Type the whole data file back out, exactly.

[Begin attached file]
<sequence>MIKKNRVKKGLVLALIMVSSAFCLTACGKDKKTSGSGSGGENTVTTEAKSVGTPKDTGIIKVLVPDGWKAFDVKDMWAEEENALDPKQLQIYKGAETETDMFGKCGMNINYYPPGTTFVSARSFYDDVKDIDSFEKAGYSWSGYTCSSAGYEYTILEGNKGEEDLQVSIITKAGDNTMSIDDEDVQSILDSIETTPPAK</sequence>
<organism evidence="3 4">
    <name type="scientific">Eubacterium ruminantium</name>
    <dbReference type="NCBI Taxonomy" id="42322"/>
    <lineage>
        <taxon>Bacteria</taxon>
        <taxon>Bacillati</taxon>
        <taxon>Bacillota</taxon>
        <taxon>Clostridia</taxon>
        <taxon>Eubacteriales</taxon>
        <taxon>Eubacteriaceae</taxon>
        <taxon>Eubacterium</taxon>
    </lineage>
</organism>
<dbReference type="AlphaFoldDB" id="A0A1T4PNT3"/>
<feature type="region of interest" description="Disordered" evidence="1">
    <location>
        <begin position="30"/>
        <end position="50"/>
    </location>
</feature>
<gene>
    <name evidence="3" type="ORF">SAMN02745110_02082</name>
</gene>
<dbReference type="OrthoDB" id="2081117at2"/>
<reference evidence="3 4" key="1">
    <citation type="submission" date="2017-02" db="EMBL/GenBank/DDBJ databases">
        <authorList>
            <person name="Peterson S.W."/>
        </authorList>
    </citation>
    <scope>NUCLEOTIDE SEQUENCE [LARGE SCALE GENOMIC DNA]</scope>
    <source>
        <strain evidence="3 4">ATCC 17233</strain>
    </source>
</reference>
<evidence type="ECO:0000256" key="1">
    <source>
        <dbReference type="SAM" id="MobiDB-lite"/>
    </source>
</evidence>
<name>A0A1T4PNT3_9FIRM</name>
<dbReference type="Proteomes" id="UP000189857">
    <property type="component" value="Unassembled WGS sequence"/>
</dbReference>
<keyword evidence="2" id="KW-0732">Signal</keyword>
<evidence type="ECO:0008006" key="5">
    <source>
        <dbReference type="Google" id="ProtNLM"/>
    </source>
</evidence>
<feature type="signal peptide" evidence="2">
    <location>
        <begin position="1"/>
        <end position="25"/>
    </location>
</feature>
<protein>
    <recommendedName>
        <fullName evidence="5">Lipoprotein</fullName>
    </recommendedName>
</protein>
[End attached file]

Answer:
<sequence>MIKKNRVKKGLVLALIMVSSAFCLTACGKDKKTSGSGSGGENTVTTEAKSVGTPKDTGIIKVLVPDGWKAFDVKDMWAEEENALDPKQLQIYKGAETETDMFGKCGMNINYYPPGTTFVSARSFYDDVKDIDSFEKAGYSWSGYTCSSAGYEYTILEGNKGEEDLQVSIITKAGDNTMSIDDEDVQSILDSIETTPPAK</sequence>
<organism evidence="3 4">
    <name type="scientific">Eubacterium ruminantium</name>
    <dbReference type="NCBI Taxonomy" id="42322"/>
    <lineage>
        <taxon>Bacteria</taxon>
        <taxon>Bacillati</taxon>
        <taxon>Bacillota</taxon>
        <taxon>Clostridia</taxon>
        <taxon>Eubacteriales</taxon>
        <taxon>Eubacteriaceae</taxon>
        <taxon>Eubacterium</taxon>
    </lineage>
</organism>
<dbReference type="AlphaFoldDB" id="A0A1T4PNT3"/>
<feature type="region of interest" description="Disordered" evidence="1">
    <location>
        <begin position="30"/>
        <end position="50"/>
    </location>
</feature>
<gene>
    <name evidence="3" type="ORF">SAMN02745110_02082</name>
</gene>
<dbReference type="OrthoDB" id="2081117at2"/>
<reference evidence="3 4" key="1">
    <citation type="submission" date="2017-02" db="EMBL/GenBank/DDBJ databases">
        <authorList>
            <person name="Peterson S.W."/>
        </authorList>
    </citation>
    <scope>NUCLEOTIDE SEQUENCE [LARGE SCALE GENOMIC DNA]</scope>
    <source>
        <strain evidence="3 4">ATCC 17233</strain>
    </source>
</reference>
<evidence type="ECO:0000256" key="1">
    <source>
        <dbReference type="SAM" id="MobiDB-lite"/>
    </source>
</evidence>
<name>A0A1T4PNT3_9FIRM</name>
<dbReference type="Proteomes" id="UP000189857">
    <property type="component" value="Unassembled WGS sequence"/>
</dbReference>
<keyword evidence="2" id="KW-0732">Signal</keyword>
<evidence type="ECO:0008006" key="5">
    <source>
        <dbReference type="Google" id="ProtNLM"/>
    </source>
</evidence>
<feature type="signal peptide" evidence="2">
    <location>
        <begin position="1"/>
        <end position="25"/>
    </location>
</feature>
<protein>
    <recommendedName>
        <fullName evidence="5">Lipoprotein</fullName>
    </recommendedName>
</protein>